Monday, February 22, 2010

Rain or no rain, we have plenty of hot air.

As usual, Best of the Web has an entry that again demonstrates the bias of the media, especially when it comes to reorts on evidence of  global warming.

In June, 2007, a headline in USA Today announced that:

Dry episodes have become so persistent in the West that some scientists and water managers say drought is the "new normal" there. Reinforcing that notion are global-warming projections warning of more and deeper dry spells in the Southwest, although a report in last week's Science magazine challenges the climate models and suggests there will be more rainfall worldwide later this century.
Well, it turns out that later in the century turned out to be just two and a half years away.  In a new report last week USA Today reports:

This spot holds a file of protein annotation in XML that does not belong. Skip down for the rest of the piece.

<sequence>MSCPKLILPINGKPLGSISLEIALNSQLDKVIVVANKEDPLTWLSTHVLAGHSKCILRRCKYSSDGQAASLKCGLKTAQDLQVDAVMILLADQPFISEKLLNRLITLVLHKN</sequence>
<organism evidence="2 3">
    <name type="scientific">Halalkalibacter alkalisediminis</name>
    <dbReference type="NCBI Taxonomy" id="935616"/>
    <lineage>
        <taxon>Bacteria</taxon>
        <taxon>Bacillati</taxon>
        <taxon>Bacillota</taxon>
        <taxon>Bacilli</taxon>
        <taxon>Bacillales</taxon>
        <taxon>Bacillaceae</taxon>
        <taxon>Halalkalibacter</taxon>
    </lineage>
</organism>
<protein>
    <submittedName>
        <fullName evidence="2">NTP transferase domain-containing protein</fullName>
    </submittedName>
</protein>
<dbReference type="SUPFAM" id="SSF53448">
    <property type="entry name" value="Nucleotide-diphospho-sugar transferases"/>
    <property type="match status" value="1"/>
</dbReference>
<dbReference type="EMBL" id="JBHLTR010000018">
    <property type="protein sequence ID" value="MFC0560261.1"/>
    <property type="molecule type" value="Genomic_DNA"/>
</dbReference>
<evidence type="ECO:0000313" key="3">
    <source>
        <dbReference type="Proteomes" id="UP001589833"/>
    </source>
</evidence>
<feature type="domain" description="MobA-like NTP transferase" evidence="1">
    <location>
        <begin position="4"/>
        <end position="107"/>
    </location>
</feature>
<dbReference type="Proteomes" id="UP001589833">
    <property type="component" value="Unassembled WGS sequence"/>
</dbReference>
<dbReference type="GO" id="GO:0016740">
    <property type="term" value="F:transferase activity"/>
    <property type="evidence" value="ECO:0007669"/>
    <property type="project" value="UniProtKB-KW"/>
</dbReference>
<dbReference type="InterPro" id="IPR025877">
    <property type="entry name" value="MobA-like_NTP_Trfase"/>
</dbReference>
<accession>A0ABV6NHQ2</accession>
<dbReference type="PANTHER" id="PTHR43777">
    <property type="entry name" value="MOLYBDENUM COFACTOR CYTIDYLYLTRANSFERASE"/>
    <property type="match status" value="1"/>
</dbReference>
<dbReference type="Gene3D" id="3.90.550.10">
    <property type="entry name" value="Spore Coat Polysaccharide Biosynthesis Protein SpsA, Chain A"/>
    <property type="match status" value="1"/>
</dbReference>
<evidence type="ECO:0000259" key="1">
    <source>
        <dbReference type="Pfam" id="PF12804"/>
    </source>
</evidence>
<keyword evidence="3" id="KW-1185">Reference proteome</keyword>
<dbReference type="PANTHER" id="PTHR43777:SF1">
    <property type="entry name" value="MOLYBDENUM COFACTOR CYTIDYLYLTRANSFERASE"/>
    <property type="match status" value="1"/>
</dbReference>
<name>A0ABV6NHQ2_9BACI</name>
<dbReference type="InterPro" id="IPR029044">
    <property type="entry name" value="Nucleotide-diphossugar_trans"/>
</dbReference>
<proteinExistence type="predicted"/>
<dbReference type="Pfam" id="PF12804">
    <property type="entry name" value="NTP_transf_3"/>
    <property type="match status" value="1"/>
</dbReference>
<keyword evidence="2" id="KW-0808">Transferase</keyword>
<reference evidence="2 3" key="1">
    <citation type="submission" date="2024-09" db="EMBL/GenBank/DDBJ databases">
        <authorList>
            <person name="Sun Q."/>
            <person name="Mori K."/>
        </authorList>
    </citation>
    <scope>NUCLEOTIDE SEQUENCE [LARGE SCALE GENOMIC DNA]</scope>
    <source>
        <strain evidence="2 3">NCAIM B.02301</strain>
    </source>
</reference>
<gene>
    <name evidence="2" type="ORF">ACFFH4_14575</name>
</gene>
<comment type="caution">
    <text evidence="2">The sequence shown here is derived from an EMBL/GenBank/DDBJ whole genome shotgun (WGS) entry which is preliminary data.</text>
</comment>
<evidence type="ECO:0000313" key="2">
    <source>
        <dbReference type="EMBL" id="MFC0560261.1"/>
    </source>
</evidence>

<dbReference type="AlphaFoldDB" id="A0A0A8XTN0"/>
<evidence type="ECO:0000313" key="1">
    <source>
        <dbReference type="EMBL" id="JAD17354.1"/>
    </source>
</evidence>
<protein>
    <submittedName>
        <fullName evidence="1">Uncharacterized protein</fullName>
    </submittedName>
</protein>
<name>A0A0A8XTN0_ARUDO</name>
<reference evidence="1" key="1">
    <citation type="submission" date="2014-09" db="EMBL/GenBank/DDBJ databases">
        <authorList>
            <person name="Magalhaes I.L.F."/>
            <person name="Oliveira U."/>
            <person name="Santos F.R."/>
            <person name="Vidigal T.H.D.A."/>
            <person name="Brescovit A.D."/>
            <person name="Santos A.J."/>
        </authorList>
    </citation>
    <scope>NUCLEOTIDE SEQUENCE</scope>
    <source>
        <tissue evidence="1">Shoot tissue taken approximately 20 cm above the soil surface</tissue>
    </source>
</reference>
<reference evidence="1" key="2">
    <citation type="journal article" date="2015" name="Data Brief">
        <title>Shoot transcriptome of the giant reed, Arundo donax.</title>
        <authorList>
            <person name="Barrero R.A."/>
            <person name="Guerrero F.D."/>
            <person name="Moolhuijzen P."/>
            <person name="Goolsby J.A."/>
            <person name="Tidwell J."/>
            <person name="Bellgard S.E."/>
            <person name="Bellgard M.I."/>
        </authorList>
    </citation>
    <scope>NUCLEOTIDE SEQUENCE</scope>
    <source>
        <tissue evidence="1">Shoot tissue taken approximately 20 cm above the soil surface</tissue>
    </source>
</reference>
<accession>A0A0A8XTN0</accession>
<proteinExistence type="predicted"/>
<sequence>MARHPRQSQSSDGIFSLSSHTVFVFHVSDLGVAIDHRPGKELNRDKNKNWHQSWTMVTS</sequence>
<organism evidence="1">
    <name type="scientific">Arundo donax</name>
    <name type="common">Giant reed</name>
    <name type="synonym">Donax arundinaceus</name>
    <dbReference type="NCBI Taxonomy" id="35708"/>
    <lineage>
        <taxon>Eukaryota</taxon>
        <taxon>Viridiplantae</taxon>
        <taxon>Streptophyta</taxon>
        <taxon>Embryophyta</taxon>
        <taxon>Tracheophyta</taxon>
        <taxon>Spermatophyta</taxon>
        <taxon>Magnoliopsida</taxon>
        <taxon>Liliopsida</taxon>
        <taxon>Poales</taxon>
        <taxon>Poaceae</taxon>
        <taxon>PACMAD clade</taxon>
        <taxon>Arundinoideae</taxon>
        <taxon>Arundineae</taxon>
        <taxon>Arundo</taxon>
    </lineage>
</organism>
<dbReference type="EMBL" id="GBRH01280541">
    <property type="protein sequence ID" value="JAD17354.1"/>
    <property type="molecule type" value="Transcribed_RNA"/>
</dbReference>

What a difference a rain makes. The nationwide drought that had farmers, communities and entire states fighting to conserve water has reversed in the most dramatic turnaround since federal scientists began keeping records.

More than 92% of the country is drought-free--the nation's best showing since 1999.

"The lack of drought is extraordinary," said Douglas Le Comte, a meteorologist with the federal Climate Prediction Center.

At the worst of the USA's most recent drought--in August 2007--almost 50% of the country was involved. Currently, about 7% of the country is in a drought, according to federal scientists. The only part of the USA in "extreme" drought is a small fraction of Hawaii.

So, let us see. If USA Today reports that there is a draught than it is evidence of global warming. On the other hand, using this rationale, if USA Today reports that there is no draught anywhere in the continental U.S. shouldn't they see this as evidence of a lack of global warming?

No comments: